“We either make ourselves miserable, or we make ourselves strong. The amount of work is the same.”
– Carlos Castaneda
How times have changed.
When I started work the path was clear: get a trade, master your craft, save for retirement (aged 60ish), retire, and live out your dreams until death (20 years or so later).
It’s a bloody mess…
Oh sure, you want a linear path and as much time as possible not to have to work, but the sad truth is that we now spend more time at work and thinking about work than we do anything else (it seeps into every crevice of our lives).
Is it any wonder, therefore, that people end up hating their work?
Up until 2010, I too was in this position.
To be clear, I still enjoyed the practice of law, but I hated the way the legal profession had created this monolith where profit was the apogee of everything I did — if it didn’t contribute to the draw of each partner, it was disregarded or, at best, there was gobs and gobs of lip service doled out.
But law is not unique. There are hundreds of jobs where personal development in all its glory is suppressed, and in some cases killed dead.
Perhaps I’m a lone voice, but whenever I see one of those nauseating posts about differentiation or brand awareness or something even less memorable, I can’t help chime in and say something along the lines: “Are you serious? The only differentiator is your people.”
I know what people think.
“Oh, there he goes again.”
But I’m serious. In fact, it’s the only reason I do what I do; namely to awaken everyone from their soporific stupor that’s led them to lead a shadow existence.
Some people try to combat the fatigue by job hopping but it never works. Others just grin and bear it. Others are miserable all the time (and I mean…all…the…time.)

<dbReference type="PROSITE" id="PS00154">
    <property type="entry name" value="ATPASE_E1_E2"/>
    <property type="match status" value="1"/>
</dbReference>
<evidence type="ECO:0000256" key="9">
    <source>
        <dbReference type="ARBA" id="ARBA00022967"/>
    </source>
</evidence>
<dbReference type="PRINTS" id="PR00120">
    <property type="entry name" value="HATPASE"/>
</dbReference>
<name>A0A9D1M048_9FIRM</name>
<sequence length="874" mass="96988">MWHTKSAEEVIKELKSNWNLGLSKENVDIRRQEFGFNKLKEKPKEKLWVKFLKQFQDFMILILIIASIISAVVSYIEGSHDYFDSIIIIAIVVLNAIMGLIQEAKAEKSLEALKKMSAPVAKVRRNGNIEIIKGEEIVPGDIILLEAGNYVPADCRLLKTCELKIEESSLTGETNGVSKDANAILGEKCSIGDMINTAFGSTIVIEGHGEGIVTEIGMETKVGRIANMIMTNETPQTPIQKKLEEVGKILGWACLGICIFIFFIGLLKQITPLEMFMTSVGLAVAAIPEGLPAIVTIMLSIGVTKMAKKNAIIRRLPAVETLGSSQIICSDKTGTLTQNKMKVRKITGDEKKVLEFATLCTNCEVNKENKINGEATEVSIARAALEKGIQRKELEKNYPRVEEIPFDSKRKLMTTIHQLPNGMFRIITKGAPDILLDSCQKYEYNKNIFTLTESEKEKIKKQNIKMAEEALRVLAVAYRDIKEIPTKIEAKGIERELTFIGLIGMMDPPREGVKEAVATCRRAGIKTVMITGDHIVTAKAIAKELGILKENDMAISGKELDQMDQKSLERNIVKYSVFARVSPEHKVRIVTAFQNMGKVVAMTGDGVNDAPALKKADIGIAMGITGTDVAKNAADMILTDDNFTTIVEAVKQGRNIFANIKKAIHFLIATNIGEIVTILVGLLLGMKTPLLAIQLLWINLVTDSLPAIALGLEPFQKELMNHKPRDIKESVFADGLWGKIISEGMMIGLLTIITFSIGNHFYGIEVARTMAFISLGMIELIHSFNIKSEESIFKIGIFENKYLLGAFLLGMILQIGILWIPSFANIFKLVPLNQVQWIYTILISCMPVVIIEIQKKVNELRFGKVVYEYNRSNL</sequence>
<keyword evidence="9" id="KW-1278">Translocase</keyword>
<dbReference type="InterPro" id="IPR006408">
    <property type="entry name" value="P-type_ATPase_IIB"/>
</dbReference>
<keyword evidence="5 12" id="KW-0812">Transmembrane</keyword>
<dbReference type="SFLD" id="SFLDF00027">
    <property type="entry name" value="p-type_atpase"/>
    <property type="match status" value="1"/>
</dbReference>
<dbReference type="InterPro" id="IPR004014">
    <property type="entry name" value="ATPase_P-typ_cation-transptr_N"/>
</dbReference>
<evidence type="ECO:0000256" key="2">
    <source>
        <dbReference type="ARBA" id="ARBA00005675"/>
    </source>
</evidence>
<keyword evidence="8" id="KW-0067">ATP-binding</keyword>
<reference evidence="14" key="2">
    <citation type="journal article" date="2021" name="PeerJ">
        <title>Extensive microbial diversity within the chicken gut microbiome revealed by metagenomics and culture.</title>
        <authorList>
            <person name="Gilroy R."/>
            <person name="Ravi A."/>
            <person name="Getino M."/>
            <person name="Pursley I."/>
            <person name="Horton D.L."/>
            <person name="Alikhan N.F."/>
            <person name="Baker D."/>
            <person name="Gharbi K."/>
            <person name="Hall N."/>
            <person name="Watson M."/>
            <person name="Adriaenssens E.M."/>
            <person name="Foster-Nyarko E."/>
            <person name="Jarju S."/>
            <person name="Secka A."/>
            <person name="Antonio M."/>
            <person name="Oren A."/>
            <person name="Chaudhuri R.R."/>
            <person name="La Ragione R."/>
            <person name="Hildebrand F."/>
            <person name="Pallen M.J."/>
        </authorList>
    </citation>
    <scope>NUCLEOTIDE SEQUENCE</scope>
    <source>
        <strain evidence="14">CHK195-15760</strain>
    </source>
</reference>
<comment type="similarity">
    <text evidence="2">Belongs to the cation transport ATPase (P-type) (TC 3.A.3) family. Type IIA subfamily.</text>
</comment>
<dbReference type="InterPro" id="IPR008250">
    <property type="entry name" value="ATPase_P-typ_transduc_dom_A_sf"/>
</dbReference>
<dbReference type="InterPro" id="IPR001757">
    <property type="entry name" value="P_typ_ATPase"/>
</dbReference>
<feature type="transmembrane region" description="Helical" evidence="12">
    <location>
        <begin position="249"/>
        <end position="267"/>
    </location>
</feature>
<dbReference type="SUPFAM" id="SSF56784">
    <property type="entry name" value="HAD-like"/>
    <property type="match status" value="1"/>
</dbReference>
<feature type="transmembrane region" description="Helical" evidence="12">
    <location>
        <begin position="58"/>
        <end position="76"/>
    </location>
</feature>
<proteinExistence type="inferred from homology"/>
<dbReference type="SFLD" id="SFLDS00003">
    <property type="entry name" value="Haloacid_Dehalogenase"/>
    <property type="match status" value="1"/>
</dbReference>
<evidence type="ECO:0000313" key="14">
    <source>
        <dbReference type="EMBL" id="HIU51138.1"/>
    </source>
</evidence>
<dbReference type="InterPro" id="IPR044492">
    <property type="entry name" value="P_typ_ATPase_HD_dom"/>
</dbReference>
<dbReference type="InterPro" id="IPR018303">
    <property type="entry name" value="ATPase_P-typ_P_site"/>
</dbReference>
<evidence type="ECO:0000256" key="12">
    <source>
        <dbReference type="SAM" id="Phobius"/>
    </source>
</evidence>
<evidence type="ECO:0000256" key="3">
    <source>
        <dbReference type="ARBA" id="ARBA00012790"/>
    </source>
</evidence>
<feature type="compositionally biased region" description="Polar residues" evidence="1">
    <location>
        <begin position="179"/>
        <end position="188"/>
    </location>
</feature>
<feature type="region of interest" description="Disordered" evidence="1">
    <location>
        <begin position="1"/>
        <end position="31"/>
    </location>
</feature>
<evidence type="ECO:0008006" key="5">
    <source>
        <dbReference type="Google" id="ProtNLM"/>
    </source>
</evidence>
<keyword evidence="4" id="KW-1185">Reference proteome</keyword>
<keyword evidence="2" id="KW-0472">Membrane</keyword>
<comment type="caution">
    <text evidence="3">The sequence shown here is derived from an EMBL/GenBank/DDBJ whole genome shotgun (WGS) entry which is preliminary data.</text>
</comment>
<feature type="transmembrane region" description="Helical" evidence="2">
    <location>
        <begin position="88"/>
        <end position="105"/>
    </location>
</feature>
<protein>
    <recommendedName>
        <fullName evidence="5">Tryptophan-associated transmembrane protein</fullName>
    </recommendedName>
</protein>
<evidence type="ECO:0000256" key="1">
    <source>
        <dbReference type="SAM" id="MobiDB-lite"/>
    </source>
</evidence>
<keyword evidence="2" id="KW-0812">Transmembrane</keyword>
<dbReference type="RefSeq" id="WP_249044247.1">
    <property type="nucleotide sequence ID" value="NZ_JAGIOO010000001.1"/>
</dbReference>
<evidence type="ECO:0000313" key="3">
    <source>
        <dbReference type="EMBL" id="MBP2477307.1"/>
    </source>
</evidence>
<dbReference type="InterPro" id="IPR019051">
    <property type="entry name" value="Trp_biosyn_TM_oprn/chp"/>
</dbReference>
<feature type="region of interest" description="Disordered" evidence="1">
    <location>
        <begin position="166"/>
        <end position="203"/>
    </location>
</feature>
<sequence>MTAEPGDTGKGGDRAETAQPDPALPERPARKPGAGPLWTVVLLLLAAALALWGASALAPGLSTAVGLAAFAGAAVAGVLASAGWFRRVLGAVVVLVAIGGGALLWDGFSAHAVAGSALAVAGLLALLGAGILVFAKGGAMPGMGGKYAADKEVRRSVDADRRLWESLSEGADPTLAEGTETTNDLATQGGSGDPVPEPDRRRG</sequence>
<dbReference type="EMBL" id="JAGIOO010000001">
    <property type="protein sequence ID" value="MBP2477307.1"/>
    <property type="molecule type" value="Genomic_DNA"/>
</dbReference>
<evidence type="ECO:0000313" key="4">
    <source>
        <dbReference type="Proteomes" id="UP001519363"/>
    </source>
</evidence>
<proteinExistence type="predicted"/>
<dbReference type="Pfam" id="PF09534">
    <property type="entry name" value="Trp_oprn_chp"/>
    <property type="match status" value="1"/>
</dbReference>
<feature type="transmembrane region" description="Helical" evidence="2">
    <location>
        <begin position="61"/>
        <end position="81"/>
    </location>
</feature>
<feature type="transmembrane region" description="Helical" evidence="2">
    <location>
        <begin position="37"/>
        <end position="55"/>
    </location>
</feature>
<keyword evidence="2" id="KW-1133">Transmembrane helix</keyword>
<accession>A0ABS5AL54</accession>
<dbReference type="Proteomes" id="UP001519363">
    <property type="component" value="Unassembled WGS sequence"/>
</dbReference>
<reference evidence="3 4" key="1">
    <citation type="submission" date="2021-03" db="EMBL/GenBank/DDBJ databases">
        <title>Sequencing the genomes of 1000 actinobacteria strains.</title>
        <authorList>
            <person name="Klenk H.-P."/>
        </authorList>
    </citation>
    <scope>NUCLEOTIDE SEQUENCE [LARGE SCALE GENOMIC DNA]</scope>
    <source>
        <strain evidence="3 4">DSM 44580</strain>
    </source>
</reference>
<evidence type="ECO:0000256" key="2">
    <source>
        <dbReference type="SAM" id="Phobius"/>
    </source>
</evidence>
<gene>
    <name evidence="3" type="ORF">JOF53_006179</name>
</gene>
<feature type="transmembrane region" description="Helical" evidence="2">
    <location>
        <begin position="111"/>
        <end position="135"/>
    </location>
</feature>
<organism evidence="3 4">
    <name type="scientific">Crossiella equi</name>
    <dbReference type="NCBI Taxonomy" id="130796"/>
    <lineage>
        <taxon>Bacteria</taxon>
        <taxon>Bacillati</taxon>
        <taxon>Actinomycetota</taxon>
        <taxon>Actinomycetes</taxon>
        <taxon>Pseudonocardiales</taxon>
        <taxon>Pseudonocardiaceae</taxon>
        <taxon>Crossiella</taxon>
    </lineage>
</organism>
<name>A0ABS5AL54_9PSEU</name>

At this point part of me wants to offer some pithy advice but I’ll refrain from doing so. In truth, only you can decide what you should do. You might suck it up or accept that this period will pass. But, as someone who did both, the reality is that the system will conspire against you not just because it will but because too many people are invested in the nonsense pyramid structure to provide them with what they want.
In my case, I (eventually) cut the Gordian Knot when I decided that my life was more important than constantly trying to please a slew of people. In the end, I reasoned that no matter how hard it might be to go it alone, I owed it to my higher self and my family not to continue to rail against the system and act on all the amazing creative ideas that had lain dormant for the previous 20 years.
And so I leapt.
In hindsight would I have done anything differently?
I would have got out a lot sooner.
The thing is there’s no perfect storm and sometimes you have to summon the Gods, brace yourself and follow the Invisible Path wherever that leads you. Oh sure, if you can squirrel away some money as a buffer between you and the worry of not paying the bills then great but if you give yourself too big a buffer you won’t give it your all. You’ll end up in research mode as opposed to tactics/execution warrior.
One thing I would caution against is throwing away the career capital that you’ve built up. Even if you never want to do the same job ever again that doesn’t mean you haven’t built up some transferable and marketable skills. In this regard I would highly recommend that you read Cal Newport‘s book, So Good They Can’t Ignore You. If nothing else it will provide you with the reassurance that what you’ve learned and practiced isn’t in vain.
I accept that for some people work is just that but I’d be amazed if many employers are prepared to countenance someone who’s fanatically disengaged to simply turn up and do the minimum. What they want is a turned on, engaged member of staff, and when they don’t get it they’re likely to go elsewhere.
For my part, I believe work should coalesce with the genuine, authentic you. If it doesn’t then don’t allow your restlessness to drive you mad but do something…and now.
PS. Here’s a great talk of Seth Godin that you may find helpful.